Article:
Anyone expecting David Fincher's Zodiac to be another serial-killer thriller a la Seven is in for a big surprise. Running nearly three hours, this long (some will say too long), complex, dialogue-heavy movie is more of a police procedural than anything else - a densely detailed, scrupulously researched recreation of the decade-long hunt for the killer who preyed on San Francisco during the 1960s and 70s.
A dramatic departure for Fincher in both style and content (for one thing, a lot of the film takes place in broad daylight), Zodiac boasts superb work from an ensemble cast that includes Jake Gyllenhaal as political cartoonist turned sleuth Robert Graysmith; Robert Downey Jr. as San Francisco Chronicle reporter Paul Avery; and Mark Ruffalo and Anthony Edwards as a pair of police detectives investigating the crimes.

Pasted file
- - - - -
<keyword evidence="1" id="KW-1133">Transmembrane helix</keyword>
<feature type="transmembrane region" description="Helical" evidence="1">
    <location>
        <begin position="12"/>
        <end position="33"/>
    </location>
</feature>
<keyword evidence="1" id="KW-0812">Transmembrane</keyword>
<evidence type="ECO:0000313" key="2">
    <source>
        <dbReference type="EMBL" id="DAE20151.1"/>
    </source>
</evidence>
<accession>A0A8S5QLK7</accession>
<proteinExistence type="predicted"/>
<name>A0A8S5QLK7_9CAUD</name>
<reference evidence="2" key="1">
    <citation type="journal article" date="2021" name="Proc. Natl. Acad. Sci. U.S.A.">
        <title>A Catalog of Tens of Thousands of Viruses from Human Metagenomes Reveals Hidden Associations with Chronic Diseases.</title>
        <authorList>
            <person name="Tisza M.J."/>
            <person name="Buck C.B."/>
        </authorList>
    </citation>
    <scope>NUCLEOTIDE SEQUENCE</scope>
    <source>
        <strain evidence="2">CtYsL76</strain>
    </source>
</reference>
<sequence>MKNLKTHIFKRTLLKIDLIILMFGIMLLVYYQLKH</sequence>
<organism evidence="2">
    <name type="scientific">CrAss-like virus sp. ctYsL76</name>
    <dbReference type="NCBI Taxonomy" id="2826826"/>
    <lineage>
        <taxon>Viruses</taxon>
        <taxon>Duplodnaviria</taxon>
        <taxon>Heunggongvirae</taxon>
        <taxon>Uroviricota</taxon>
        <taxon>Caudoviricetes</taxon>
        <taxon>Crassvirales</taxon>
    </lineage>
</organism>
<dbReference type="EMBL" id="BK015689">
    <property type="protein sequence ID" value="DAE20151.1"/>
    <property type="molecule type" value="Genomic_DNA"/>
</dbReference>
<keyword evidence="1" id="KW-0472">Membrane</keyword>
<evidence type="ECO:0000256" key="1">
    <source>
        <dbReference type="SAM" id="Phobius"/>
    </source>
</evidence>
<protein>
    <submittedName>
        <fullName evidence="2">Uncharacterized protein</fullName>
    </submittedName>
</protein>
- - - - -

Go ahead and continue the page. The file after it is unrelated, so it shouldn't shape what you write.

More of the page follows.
They're all terrific, each embodying the theme of obsession that forms the heart of James Vanderbilt's screenplay. And the movie itself, too, is a work of obsession, devoted almost entirely to chronicling the minutiae of the investigation. Channeling a distinct 1970s filmmaking vibe (think All the President's Men), Zodiac has absolutely nothing in common with what passes for Hollywood thrillers nowadays. It'll be interesting to see how mainstream audiences respond when it opens on March 2.
Wednesday Feb. 7